Travels with Charlie, the suitcase
How do you cram enough stuff for two months of travel – during the changing weather of fall – into a 50-pound bag? That was my limit, imposed by most international airlines, and specifically Lufthansa, which flew me from the United States to Frankfurt, Germany, in late September.
This was a smart weight limit anyway. I was not going on a tour bus, nor preparing to sit in a resort. I would wheel and carry my luggage through Europe – France, Germany, Italy, Greece – on planes, trains, buses, subways, a barge, and three ships, including one that eventually would cruise me back across the Atlantic to the United States.
Pulling 50 pounds of suitcase on wheels along city streets is not so tough, even in hill towns. Lugging 50 pounds up the steps of budget hotels is a bit of work. Carrying it up and down the steps of Europe’s train and Metro stations is a serious strain. I would have fared better with a 40-pound limit.
The 50-pound bag I named Charlie. It’s made by High Sierra, with three compartments, and actually can convert to a backpack. Fat chance.
My wheeled carry-on remains unnamed, but way too heavy as well. Not only does it house a computer and equipment, camera and work files, but also a pair of dress shoes, which tipped Charlie past the 50-pound mark at home. As I faced some dressy events, I refused to wear my brown walking Ecco shoes with a dark suit.
So, I brought the black Mephisto shoes. Most of the trip, the blacks ride with Charlie; for planes with a 50-pound limit, I stuff the Mephisto pair into my carry-on, which, I suspect, is way over the weight limit that airlines say they allow in the cabin. It’s a chore to lift that bag into the bins above my airplane seat. I travel also with a small lightweight backpack.
Weighing each item while packing
Charlie was packed over several weeks at home. The suit and two dress shirts were necessary, and so was a flannel shirt, a fleece windbreaker jacket and a Gore-Tex rain jacket, all for wearing in layers during cold weather. I also packed my three-pound bag of essentials – a foreign travel kit that includes everything from knife and wine/beer bottle opener to sewing kit, medical supplies, flashlight and Shout packets for cleaning stains.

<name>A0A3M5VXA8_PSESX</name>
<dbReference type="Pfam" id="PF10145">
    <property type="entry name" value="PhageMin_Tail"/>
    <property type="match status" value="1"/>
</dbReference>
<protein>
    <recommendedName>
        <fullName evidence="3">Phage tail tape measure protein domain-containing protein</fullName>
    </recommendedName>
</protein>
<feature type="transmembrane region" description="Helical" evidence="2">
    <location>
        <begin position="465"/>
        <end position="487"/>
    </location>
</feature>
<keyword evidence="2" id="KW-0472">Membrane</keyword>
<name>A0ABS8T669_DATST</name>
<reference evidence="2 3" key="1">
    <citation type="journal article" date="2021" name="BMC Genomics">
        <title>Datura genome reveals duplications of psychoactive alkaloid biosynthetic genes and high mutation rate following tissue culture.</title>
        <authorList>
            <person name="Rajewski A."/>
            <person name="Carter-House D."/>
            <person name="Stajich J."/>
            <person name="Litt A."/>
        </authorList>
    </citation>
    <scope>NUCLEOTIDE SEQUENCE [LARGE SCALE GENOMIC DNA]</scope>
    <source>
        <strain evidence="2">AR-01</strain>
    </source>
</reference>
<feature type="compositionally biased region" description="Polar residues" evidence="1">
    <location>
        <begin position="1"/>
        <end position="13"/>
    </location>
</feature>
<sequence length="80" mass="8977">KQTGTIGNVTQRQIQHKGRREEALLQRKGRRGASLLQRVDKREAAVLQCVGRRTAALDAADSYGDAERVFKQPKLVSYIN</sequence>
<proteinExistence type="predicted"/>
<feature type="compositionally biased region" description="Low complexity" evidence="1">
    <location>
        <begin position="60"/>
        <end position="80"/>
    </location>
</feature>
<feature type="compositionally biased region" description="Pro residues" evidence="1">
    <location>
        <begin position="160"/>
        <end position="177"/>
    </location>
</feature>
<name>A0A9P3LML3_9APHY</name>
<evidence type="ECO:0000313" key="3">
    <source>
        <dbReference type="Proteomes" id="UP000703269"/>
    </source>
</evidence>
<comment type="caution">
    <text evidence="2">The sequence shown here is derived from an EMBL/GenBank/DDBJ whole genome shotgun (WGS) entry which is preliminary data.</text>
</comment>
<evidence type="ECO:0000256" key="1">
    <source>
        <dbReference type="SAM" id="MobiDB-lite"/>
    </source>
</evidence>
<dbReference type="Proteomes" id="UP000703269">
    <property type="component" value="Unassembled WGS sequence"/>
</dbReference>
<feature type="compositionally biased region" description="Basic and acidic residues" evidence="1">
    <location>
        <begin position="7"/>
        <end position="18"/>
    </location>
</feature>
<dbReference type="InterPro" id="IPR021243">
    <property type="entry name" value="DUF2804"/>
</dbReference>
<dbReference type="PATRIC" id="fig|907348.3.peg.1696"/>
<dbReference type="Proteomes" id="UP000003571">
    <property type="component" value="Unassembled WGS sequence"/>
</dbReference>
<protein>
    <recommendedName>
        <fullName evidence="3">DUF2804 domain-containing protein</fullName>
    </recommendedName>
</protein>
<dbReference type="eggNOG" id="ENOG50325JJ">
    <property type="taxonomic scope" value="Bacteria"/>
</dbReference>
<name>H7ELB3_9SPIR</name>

Everything else I weighed on the bathroom scale as I filled Charlie with shirts, shorts, slacks and cordoroys. Too heavy and they were replaced by something lighter. Thank goodness for the nearly weightless Crocs, which triple as slippers, beachwear and feet protectors during walks in muck.
I fantasized that during the air travel portion of the trip the airlines would handle Charlie, and I would glide from place to place with my wheeled carry-on and light backpack.
I was unprepared for dozens of airport steps, when wheeled luggage becomes simply bags to be lugged.
Oh, no, not another flight of steps
In the U.S., most of the time you walk onto airplanes and scoot through airports without climbing a step. Airport elevation changes are an easy matter of taking an escalator or elevator.
Not in Europe, where airports are designed for smooth transit of checked baggage – even the luggage carts are free and usually will fit onto escalators – but are not prepared for the American custom of toting heavy and bulky bags onto the plane to cram into overhead bins.
When I arrived at the airport in Frankfurt, the plane parked in the middle of nowhere. Down a set of steps we walked – carting our carry-ons – to step up onto a bus for a ride to the terminal, step down from the bus, followed by a flight of steps at the terminal. Next I flew to Paris. More steps, in and out of the airport.
All trains await atop or below a set of steps
In Frankfurt and Paris, the train and metro systems will take you from airport to city centers efficiently and for a price of about $10. If you get confused by language and need help finding the right route, pick out a young person – they all speak English – and ask. One young fellow detoured his route to lead me all the way to my train platform, which was up a serious pile of steps.
I find rewarding the opportunities to travel by myself in foreign countries, using public transportation, mixing with local residents and feeling part of the flow of a new city. Taking stock of fellow passengers on a train car or subway is a treat. Taxis, on the other hand, seem so insular, so like traveling in a bubble. Besides, taxis are expensive; I’d rather spend my travel money elsewhere.
But be prepared to lug your luggage up and down flights of steps, especially at train stations. Much of Europe’s efficient rail transportation system is not friendly toward travelers with heavy suitcases.
When you’ve got a 50-pound bag in one hand, and a heavy carry-on in the other, each step is a reminder that you packed too much.